Vita & Virginia (2019) is female-positive movie which show the tolerance of most men, no doubt. This is one of several remarkable aspects to Vita & Virginia, the screenplay written by director Chanya Button and Dame Eileen Atkins that tells a triumphant love story between Virginia Woolf and Vita Sackville-West. The full origin story for Virginia Woolf’s acclaimed Orlando. The men in the narrative are all highly supportive husbands, especially considering the setting is 1920s London. Not only are they supportive of their wives’ creative endeavors, they are also mostly indifferent to their same-sex extramarital pursuits. Wittingly, this fact is used to great comedic effect throughout the film which is enjoyable to watch online. Serving as the backbone of the narrative are explicit love letters exchanged by the two professional authors.
Button chose to illustrate the exchanges serially, through blurry toward-camera dictations by each author, as if directed toward the recipient. In an age of instant text messages and tweets filled with acronyms and emojis void of complete thoughts in one transmission, what better way to visualize such beautifully-crafted literal declarations of love, lust, and desire? No audience wants to see the physical act of putting ink to paper repeatedly, or the endless self-talk in the stringing together of phrases. Scenes of Vita in Egypt, seeing all the objects in her alphabet and mirages of two Virginia would have provided refreshing visuals, but alas, this film had a modest production budget. The only issue with Button’s execution is the literal blurriness of it: inconsistent, not quite radial nor linear tilt-shift; bizarre. Elizabeth Debicki shines as a dour, whimsical Virginia Woolf, while Gemma Arterton stuns as a spicy, ambitious Vita Sackville-West. All the supporting cast (Rupert Penry-Jones, Peter Ferdinando, Emerald Fennell, Adam Gillen) pull their weight with great dexterity as creatives of the Bloomsbury group that viewers could only hope Button had runtime to explore.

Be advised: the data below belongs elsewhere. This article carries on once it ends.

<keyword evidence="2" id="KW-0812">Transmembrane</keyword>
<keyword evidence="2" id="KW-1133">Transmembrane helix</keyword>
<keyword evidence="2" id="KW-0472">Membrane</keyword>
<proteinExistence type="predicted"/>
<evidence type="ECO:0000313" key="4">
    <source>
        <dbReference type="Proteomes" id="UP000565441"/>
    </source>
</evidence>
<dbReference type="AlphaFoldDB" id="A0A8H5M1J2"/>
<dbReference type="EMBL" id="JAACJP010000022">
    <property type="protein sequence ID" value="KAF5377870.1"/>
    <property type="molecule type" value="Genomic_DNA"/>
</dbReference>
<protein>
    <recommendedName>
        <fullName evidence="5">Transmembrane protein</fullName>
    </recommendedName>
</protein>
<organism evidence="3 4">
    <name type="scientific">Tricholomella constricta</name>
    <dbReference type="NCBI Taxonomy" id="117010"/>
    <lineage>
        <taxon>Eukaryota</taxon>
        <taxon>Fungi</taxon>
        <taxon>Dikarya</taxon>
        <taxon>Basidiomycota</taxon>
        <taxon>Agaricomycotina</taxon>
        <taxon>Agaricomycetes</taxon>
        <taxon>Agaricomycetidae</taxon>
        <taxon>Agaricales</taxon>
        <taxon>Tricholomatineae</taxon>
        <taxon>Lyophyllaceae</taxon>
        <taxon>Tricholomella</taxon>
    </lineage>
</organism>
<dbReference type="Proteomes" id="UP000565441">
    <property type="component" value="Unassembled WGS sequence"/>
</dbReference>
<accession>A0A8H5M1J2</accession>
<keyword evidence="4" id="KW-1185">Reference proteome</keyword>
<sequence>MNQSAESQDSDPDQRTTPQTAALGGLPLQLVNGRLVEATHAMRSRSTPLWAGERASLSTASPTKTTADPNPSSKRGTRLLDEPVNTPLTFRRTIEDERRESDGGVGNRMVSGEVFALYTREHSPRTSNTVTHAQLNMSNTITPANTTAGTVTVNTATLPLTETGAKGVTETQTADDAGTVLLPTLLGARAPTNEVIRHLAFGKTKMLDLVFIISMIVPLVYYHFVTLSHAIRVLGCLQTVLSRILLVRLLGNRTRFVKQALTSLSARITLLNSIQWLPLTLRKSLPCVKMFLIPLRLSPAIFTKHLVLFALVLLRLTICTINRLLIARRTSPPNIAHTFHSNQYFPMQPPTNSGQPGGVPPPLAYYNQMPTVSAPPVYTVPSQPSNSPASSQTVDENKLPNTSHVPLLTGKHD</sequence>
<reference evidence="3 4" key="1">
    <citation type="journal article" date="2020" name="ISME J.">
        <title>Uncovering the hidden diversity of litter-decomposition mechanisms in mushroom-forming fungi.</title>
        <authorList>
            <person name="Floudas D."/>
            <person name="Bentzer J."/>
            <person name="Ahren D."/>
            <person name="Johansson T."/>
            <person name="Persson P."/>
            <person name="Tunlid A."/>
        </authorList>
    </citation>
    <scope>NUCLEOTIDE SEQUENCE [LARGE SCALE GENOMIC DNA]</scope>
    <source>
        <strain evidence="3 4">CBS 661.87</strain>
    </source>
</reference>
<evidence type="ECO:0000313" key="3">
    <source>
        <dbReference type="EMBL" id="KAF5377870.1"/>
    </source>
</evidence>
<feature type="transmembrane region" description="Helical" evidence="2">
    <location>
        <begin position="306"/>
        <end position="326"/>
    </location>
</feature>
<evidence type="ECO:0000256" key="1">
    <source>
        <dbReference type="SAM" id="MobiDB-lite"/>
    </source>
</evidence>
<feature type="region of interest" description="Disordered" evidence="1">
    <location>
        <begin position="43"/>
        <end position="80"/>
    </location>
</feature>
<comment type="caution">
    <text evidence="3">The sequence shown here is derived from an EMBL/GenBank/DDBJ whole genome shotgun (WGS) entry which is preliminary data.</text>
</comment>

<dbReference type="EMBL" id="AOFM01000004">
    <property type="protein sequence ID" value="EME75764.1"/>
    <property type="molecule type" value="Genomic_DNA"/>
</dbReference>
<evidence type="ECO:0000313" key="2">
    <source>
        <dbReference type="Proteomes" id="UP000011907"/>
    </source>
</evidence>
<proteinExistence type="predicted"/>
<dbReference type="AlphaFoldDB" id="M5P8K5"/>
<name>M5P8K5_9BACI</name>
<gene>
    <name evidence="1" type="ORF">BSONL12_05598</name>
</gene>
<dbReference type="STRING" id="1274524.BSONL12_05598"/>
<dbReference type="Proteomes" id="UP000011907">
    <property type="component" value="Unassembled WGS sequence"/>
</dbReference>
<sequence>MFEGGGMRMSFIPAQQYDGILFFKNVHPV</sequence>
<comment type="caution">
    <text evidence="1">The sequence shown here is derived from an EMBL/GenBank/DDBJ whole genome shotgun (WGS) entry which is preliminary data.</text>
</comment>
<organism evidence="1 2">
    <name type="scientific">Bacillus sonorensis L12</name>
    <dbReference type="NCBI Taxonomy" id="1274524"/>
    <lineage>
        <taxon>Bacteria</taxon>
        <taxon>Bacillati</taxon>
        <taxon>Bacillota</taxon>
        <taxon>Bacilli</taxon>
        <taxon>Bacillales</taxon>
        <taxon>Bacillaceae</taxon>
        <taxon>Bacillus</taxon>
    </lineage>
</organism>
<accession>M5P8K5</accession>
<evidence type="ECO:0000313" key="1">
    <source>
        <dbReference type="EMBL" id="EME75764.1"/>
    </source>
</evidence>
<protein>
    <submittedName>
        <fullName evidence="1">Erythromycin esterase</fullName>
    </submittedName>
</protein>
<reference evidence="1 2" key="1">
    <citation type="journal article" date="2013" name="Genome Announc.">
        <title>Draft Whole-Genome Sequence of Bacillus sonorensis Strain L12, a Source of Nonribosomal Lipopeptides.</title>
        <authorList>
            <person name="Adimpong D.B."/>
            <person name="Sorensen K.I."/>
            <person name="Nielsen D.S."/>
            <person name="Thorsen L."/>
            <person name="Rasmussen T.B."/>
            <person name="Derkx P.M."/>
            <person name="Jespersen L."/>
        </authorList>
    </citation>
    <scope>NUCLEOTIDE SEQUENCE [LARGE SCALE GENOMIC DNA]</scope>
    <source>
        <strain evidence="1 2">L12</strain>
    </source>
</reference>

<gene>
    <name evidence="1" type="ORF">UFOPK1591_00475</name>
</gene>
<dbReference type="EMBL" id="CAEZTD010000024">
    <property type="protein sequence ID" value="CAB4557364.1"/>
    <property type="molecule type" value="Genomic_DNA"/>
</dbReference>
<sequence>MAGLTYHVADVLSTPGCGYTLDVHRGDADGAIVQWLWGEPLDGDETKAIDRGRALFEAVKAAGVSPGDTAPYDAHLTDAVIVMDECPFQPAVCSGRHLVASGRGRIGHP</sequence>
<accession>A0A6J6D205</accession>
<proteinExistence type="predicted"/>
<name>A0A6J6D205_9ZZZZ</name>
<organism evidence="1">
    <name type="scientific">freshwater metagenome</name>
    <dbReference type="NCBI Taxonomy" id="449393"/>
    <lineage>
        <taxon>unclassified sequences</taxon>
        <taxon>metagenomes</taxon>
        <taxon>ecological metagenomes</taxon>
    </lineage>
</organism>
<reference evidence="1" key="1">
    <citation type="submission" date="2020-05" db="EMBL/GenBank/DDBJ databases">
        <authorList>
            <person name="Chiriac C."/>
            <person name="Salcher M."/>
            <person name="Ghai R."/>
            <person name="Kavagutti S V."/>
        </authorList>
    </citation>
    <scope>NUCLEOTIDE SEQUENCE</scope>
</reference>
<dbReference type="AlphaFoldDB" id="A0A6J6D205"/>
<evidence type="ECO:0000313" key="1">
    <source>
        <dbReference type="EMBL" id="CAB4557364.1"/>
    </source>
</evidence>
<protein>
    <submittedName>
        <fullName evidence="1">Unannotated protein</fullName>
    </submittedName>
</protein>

The production design, sets (holy staircases of Knole House) and costumes are gloriously colorful and faithful. Cinematography, editing, and CGI make for a very modern picture, but nevertheless fitting for this contemporary take on a love story of a bygone era. Isobel Waller-Bridge’s electronic-heavy score, peppered ever so slightly with strings, adds a remarkable lushness to the picture. Vita & Virginia will prompt deep dives into relevant canon should it fail to entertain, stir, and enlighten. This love was too modern for its time, and world views have changed so much since then, but are there examples of this love, being tolerated in the manner it was, to be found today? Watch this movie yourself by free downloading Vita & Virginia from Filmxy. A superb sophomore effort by Button. The picture embodies a velvet-like quality that is substantial and lingers, prime for re-examination.